CHICAGO — Sustainability is more than just a buzzword. It has become a significant factor in almost all elements of production, including the way manufacturers print onto packaging materials. As consumers demand greater variety on retail shelves, especially when it comes to sustainable, premium and convenience choices, food manufacturers are forced to examine their own processes to keep pace with demand and extract every last second of productivity.
To achieve this, investment in ever-more efficient capital equipment is increasing. The world market for packaging machinery is projected to grow from an estimated value in 2016 of $36.8 billion to $42.2 billion in 2021, according to the “2018 Global Trends Impacting the Market for Packaging Machinery Report” by PMMI. Labeling, decorating and coding machinery, vertical form/fill/seal systems and horizontal form/fill/seal equipment markets are forecast to have the highest growth rates from 2016 to 2021, with compound annual growth rates of 3.0%, 3.1% and 3.2%, respectively.
Package printing technology lands at the top of this list, most likely because of the range of benefits it offers manufacturers who seek new methods for cutting costs while becoming more environmentally friendly. New at the PMMI’s Pack Expo International, to be held Oct. 14-17 at McCormick Place in Chicago, the inaugural PACKage Printing Pavilion (located in the South Building at McCormick Place) will display innovations in sustainable printing technologies and their myriad applications across various markets.
Packaging substrates can come with their own set of challenges for printing operations pushing sustainability initiatives. For example, when coding with laser marking systems, certain recycled materials may not react in the same way as standard format materials.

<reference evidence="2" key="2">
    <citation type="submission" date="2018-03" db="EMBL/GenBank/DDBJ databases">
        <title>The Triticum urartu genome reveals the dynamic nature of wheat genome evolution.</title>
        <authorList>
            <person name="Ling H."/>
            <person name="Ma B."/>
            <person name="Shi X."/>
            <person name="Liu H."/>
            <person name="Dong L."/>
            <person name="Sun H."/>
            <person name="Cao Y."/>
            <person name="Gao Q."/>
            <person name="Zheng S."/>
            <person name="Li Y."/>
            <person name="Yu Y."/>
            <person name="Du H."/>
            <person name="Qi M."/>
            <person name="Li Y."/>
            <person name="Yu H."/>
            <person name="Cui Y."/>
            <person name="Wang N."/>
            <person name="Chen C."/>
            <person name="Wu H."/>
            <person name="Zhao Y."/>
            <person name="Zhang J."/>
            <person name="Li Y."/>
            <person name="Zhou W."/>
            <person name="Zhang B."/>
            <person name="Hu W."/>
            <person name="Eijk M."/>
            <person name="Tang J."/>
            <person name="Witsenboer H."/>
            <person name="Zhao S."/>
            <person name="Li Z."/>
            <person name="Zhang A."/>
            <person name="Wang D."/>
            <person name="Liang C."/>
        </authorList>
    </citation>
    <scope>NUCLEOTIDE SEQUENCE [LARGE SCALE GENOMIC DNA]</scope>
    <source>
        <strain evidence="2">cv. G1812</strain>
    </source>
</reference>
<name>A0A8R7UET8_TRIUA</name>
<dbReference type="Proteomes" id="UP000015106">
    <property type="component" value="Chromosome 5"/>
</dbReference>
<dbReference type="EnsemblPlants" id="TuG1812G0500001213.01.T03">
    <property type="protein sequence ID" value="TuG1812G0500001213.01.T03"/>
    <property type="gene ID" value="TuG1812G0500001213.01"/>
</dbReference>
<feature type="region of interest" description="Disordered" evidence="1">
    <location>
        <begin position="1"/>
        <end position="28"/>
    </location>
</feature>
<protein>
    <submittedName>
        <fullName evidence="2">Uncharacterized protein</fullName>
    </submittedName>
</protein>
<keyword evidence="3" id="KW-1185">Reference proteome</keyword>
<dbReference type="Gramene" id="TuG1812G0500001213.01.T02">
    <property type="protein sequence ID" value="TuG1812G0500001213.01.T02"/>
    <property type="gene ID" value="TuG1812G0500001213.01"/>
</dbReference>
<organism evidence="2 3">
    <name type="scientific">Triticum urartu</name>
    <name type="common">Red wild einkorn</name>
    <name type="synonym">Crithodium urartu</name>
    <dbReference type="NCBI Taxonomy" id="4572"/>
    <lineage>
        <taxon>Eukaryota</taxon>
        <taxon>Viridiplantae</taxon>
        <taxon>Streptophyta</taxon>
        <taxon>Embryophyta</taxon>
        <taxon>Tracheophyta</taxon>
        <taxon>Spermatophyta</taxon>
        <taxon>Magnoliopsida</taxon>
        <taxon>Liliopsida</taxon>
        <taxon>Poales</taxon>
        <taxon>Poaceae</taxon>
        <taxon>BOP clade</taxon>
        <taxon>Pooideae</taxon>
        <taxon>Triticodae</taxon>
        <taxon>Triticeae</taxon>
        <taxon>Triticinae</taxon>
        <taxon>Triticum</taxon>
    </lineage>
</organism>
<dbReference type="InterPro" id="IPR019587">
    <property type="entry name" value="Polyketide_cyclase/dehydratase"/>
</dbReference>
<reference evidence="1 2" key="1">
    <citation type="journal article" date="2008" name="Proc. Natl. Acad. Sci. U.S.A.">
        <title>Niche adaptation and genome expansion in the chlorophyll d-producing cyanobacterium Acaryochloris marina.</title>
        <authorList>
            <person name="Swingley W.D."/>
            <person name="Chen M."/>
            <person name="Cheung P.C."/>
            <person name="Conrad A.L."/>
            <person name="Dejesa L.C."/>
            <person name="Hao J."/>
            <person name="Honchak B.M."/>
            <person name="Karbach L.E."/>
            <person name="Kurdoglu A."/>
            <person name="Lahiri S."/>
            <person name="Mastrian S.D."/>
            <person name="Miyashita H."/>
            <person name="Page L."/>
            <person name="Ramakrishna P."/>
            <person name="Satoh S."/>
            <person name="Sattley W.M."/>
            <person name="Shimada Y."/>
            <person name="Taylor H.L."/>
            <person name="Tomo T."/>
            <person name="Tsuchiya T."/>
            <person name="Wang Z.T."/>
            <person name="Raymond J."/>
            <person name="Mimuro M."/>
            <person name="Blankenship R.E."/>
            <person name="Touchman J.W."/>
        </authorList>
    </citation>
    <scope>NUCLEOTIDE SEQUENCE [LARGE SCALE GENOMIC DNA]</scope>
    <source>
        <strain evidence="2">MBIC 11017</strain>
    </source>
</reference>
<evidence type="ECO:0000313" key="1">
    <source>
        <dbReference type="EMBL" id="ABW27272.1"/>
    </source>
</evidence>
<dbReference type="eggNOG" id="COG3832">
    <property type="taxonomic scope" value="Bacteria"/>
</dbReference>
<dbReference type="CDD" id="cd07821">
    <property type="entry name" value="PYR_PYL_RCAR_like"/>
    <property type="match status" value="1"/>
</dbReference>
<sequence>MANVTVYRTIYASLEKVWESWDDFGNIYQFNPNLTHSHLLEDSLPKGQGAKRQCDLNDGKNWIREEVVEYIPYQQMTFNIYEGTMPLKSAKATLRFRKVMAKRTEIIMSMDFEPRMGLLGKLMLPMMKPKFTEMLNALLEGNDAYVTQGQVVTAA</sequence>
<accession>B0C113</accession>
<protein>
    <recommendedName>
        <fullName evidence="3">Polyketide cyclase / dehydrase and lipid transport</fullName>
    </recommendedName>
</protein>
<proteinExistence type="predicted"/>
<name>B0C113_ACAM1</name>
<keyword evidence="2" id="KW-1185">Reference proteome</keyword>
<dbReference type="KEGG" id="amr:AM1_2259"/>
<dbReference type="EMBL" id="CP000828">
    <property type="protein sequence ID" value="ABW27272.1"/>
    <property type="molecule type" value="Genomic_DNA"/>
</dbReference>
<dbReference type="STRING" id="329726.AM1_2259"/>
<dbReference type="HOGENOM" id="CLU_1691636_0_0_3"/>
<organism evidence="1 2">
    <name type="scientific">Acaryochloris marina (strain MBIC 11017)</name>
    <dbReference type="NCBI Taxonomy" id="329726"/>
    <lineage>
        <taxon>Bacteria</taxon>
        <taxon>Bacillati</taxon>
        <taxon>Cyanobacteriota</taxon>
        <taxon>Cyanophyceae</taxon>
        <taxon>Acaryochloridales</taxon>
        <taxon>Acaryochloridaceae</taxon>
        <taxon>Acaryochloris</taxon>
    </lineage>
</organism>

Wood fiber or paper pulp packaging formats can generate their own set of challenges for both inkjet and laser marking machines. Ink, for example, has the potential to bleed into the fibers of the substrate, resulting in a sub-standard outcome, while laser coders could easily burn through the fiber. To avoid potential issues that can arise when working with these materials, manufacturers must consult expert suppliers and conduct extensive testing.
In addition, the market for flexible packaging is growing quickly and at the expense of rigid packaging such as cartons and bottles. Due to the lower cost of flexible packaging, growth is stronger in developing countries where disposable income is lower compared with more developed regions. Flexible packaging’s ability to be transported at lower costs than more traditional formats also bolsters its sustainability credentials.
Central to the shift toward greater sustainability is the development of digital printing, which lends itself to diverse runs and can impact operations on a significant level. Printing digitally on both primary and secondary packaging allows for greater customization without the need for holding huge amounts of packaging stock for a large variety of products or s.k.u.s (stock-keeping units).